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The suppression of freedom and privacy in the UK

Posted by on September 28, 2014.

David Cameron

David Cameron (credit: Reuters/Pascal Rossignol)

The UK is rapidly becoming the internet’s ‘free world’ freedom and privacy weak spot. The cause is the tragic simultaneous alignment of several factors:

  • there is no single freedom guaranteed by law. There is no written constitution in place to protect the people from the excesses of government.
  • the British public is just about the most apathetic citizenry in the world. Technically, of course, we are not citizens (of a republic) but subjects (of a monarchy). The problem is that we Brits still behave as subjects and just do as we are told. We falsely assume that the government has our best interests at heart. It does not.
  • the UK is probably the most surveilled and monitored nation in the world. We have an incredibly high density of surveillance cameras that are increasingly being linked back to the police.
  • the UK has a completely ineffective data protection regulator who sees his primary purpose as showing big business how they can continue to do whatever they wish to do without breaking European data protection laws. The vast majority of fines he metes out are against public bodies where the fine is paid by the people and not the organization.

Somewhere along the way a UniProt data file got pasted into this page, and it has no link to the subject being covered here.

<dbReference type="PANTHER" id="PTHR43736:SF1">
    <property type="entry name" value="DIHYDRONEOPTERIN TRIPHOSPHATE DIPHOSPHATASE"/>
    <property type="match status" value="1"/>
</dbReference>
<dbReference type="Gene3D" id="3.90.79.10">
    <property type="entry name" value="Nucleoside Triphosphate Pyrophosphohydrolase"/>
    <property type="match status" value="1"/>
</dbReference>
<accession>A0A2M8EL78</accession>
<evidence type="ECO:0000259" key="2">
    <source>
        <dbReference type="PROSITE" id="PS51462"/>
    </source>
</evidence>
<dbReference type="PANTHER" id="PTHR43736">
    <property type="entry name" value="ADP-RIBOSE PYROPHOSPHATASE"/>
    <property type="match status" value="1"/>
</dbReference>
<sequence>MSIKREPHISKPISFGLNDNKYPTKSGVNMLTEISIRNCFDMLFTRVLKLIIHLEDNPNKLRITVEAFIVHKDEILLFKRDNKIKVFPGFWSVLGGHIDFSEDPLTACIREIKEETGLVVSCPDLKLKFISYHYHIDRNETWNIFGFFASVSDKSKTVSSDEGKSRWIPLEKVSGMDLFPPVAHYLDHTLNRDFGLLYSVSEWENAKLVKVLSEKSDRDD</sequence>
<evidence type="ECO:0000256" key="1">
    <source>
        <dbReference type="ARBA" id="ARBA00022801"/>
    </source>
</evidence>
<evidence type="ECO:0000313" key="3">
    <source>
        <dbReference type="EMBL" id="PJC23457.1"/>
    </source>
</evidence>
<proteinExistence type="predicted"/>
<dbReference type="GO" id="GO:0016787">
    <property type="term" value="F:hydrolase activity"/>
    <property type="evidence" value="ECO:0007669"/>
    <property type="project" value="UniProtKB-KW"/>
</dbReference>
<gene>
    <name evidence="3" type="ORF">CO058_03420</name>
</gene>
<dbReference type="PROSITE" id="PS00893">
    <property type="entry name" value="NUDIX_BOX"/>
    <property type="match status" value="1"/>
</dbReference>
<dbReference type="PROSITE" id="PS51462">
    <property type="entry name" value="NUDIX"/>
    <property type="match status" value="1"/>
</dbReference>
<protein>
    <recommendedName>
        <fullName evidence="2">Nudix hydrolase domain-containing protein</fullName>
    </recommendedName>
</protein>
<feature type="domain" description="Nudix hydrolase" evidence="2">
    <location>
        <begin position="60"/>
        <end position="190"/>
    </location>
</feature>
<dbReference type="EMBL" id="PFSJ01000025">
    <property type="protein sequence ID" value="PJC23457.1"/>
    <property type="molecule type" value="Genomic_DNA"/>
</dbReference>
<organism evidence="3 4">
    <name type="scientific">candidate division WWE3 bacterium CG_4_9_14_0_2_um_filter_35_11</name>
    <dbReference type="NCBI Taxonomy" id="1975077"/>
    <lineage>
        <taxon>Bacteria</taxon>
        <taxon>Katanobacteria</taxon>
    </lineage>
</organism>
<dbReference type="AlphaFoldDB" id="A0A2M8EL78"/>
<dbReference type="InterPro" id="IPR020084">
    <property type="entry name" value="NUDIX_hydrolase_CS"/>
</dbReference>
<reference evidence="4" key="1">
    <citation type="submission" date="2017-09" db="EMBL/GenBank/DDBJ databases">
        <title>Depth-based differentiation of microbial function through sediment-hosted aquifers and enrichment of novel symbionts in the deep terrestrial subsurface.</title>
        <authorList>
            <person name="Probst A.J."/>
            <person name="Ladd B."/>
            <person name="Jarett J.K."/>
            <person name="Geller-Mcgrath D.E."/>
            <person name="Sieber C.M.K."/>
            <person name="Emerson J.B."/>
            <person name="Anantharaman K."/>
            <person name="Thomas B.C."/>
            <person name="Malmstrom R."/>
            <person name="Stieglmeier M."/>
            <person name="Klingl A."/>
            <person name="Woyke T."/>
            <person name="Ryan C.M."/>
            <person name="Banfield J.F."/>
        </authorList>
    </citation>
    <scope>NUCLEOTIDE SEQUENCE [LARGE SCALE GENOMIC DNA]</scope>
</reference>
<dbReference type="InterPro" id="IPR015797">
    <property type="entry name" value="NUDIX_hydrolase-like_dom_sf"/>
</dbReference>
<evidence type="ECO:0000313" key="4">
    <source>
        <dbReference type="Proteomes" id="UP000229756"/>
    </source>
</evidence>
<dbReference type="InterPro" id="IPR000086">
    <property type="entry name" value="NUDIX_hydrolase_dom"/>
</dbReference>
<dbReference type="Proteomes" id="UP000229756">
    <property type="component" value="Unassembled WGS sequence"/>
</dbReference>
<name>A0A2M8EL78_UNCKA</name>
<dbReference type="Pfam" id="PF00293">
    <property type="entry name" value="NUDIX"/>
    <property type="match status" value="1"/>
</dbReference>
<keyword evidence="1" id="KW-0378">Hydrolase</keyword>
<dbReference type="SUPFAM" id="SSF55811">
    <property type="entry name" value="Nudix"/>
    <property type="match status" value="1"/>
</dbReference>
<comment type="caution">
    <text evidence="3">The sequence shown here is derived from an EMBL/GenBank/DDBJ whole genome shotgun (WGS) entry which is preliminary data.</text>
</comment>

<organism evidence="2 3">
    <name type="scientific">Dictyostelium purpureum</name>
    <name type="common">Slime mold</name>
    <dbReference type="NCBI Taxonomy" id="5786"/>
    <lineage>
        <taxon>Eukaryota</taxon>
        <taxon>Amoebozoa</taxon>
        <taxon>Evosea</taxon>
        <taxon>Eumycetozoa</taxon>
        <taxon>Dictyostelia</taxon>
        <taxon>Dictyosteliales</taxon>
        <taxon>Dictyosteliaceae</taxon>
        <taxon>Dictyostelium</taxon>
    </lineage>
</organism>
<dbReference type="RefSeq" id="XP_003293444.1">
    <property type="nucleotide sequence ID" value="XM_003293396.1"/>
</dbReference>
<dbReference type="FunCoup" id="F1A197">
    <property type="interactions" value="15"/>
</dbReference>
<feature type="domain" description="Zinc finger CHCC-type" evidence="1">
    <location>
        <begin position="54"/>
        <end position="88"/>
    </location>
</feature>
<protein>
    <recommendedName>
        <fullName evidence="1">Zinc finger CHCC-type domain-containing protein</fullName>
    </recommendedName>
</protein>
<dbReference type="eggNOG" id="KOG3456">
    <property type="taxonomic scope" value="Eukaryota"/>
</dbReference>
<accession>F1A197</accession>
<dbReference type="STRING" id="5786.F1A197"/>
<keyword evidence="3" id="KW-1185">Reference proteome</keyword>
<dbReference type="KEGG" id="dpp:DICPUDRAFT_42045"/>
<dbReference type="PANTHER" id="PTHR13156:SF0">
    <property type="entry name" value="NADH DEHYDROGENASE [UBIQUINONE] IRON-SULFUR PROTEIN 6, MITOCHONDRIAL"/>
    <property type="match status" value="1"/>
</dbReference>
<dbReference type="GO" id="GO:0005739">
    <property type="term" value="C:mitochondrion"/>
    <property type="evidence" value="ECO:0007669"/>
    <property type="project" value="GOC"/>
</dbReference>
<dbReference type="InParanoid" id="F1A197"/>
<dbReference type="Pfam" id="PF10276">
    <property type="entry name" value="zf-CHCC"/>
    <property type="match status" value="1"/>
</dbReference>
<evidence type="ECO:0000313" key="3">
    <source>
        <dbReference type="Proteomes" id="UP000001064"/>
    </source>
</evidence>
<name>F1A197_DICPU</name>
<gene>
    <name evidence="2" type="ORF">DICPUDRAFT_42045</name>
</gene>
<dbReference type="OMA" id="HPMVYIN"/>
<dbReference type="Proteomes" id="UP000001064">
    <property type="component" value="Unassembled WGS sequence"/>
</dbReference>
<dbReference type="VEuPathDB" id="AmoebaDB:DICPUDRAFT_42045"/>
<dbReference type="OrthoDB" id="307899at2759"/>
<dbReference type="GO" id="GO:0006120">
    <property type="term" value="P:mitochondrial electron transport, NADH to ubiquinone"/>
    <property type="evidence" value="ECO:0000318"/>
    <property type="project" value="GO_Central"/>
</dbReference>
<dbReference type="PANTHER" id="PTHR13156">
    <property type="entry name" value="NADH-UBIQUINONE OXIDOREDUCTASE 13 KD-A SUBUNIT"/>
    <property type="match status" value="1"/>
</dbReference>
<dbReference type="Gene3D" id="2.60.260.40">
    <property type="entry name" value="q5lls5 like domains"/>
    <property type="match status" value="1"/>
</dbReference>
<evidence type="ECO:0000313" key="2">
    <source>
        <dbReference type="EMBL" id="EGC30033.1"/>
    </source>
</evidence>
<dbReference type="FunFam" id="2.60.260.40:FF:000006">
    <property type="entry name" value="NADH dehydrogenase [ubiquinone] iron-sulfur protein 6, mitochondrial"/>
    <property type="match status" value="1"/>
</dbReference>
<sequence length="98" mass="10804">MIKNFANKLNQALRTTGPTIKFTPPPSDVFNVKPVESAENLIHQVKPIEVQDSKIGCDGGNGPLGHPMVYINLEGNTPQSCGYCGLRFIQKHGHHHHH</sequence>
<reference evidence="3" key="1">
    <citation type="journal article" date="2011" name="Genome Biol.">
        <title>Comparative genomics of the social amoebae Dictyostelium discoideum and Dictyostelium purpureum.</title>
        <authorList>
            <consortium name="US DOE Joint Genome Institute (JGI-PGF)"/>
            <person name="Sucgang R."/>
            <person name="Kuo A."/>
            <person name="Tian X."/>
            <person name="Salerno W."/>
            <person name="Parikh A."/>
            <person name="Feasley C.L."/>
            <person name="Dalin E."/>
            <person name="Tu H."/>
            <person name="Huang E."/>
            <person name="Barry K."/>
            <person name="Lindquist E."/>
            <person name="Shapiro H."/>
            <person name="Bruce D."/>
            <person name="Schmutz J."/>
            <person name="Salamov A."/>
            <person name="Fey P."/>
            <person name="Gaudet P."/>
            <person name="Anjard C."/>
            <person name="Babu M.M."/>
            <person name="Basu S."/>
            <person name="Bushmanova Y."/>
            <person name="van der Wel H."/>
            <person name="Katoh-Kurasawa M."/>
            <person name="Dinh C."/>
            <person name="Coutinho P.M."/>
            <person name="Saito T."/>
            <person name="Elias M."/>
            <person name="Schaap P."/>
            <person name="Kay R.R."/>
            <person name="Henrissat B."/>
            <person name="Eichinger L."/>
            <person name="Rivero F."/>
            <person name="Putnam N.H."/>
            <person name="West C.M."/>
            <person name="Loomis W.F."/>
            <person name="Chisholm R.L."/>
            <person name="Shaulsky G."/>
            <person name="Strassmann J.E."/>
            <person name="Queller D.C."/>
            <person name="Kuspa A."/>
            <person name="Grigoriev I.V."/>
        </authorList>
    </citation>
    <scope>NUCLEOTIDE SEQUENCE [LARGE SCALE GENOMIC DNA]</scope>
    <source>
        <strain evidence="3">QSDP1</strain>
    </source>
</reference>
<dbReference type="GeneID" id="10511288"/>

• the UK has an unfettered and out-of-control intelligence service. There is no oversight. Cabinet claims to have oversight, but it is in secret and unreported; and the relevant secretary of state and/or minister never reins in the intelligence services or allows discussion of what it does. Remember that Snowden said that GCHQ is worse than the NSA. I do not doubt it.
  • the UK has a very clever authoritarian prime minister who understands that to prevent embarrassment from the few remaining libertarian MPs (take a bow David Davis) he can simply by-pass parliament. This is done by:
    • tacking nasty clauses into unrelated benign and necessary legislation
    • increasing use of diktats from secretaries of state that do not require a vote
    • doing deals in private with other party leaders
    • persuading industry (with threats and promises) to do voluntarily that which he might he might not get through parliament

The overall effect is that the internet in the UK is heavily monitored (by the intelligence services); policed (by the copyright holders and Cameron-thinking police and NGOs); and enforced by the ISPs. Add to this the terrorism laws that allow the police to define almost anyone, anywhere, on whim as a terrorist, and you have a total police state.

Cameron himself remains clean, but is the manipulator in the background. His purpose is to protect and facilitate the banks, the oil companies, big pharma and other large conglomerates. If he understands the concepts of freedom, liberty and privacy, it is only as impediments that need to be suppressed. The people of the UK are successfully suppressed: freedom and privacy is lost.

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